Texas Penal Code Article 32.21 defines forgery generally as altering a document in a way that it appears to be the authentic act of another person who in fact did not authorize the alteration. Depending on the value of the intended fraud, a forgery offense can range from a misdemeanor to a first degree felony with a possible prison sentence.
The federal fraudulent credit card statute is located at 15 U.S. Code Section 1644 which applies to the fraudulent use of another's credit card or otherwise using or transporting a credit card or the card network system in a way to fraudulently acquire money or goods.
Texas Penal Code Article 32.31 prohibits the fraudulent use of credit or debit cards, and is a State Jail Felony.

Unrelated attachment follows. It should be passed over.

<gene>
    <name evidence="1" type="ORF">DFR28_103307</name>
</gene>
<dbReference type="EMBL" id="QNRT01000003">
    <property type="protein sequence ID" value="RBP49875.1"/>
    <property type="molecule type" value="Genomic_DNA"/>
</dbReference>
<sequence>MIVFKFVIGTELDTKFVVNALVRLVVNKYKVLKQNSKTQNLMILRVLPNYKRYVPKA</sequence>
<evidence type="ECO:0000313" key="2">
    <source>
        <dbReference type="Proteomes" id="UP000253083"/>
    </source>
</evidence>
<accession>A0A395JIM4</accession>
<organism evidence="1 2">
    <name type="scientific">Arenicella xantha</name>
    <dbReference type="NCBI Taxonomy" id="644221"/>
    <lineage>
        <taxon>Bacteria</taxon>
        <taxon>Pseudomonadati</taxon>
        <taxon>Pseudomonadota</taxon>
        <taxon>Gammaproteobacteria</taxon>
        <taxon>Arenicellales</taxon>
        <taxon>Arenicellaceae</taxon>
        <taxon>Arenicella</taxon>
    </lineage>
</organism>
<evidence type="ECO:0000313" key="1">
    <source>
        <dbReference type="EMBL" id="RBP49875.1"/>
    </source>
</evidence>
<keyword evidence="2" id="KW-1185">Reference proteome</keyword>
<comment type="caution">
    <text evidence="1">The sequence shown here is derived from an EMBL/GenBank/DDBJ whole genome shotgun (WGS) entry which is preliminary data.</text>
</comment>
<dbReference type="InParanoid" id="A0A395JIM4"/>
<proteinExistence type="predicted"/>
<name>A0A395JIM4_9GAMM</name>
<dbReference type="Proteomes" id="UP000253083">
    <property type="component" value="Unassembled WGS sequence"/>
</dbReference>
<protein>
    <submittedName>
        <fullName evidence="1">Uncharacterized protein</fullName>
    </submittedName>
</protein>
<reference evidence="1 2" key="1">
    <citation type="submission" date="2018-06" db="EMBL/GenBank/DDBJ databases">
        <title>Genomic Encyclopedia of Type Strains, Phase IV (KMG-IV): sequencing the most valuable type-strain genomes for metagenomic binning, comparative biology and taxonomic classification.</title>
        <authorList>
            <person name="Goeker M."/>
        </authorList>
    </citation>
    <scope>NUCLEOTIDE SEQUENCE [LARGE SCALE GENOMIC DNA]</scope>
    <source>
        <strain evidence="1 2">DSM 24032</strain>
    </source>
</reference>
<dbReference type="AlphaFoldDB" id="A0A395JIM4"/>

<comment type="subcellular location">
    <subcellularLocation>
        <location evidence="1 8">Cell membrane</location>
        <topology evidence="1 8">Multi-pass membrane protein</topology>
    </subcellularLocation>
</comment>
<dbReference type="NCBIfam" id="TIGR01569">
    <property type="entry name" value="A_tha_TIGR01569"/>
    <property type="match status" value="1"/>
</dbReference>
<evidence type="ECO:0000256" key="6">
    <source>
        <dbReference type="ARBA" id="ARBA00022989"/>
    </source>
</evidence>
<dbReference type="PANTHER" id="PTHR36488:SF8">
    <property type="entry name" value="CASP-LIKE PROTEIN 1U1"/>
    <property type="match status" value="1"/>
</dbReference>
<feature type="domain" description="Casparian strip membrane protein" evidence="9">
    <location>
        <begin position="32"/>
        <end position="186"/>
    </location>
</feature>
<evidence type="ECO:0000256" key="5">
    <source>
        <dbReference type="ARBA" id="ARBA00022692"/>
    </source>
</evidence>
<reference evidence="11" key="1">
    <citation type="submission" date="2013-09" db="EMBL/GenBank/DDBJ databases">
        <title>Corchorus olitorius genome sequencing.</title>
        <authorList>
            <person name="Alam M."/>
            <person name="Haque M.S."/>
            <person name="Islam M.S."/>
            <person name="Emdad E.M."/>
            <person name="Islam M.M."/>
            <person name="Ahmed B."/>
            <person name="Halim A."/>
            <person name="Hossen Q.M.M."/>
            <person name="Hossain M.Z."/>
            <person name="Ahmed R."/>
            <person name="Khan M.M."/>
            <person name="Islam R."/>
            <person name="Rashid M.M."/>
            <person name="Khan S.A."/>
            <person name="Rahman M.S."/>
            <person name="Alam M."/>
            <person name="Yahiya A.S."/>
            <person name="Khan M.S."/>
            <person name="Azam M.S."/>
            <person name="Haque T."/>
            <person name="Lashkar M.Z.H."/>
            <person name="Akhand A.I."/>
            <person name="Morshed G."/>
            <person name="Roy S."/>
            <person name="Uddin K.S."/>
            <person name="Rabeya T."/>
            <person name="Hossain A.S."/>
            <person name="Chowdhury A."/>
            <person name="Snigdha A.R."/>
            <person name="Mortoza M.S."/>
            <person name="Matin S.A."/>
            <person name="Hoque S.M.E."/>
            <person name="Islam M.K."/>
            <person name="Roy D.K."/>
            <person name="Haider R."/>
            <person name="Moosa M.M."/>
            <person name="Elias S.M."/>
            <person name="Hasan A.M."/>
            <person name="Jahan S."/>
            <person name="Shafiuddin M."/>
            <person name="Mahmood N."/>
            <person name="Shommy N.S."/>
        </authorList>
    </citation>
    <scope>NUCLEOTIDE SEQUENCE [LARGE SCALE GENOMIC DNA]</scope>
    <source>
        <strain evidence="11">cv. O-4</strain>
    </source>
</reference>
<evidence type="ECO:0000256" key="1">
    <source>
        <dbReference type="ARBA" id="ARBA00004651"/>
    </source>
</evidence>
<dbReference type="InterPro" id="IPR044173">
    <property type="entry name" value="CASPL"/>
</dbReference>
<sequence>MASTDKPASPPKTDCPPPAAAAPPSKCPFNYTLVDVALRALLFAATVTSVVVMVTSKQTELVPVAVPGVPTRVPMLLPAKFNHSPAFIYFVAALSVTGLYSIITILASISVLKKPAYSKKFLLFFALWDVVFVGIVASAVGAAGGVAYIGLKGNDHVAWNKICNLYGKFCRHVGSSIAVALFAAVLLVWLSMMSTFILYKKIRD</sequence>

Federal law prohibits a range of embezzlement activities by government, bank and employee benefit workers in 18 U.S. Code, Chapter 31 . Embezzlement is generally thought of as employee theft, or where a person takes money or property for that person's own use when the person was entrusted with the that money or property by another. It essentially involves a breach of trust by a person in some official or employment-related capacity.
Embezzlement is specifically consolidated into the Texas Theft Statute.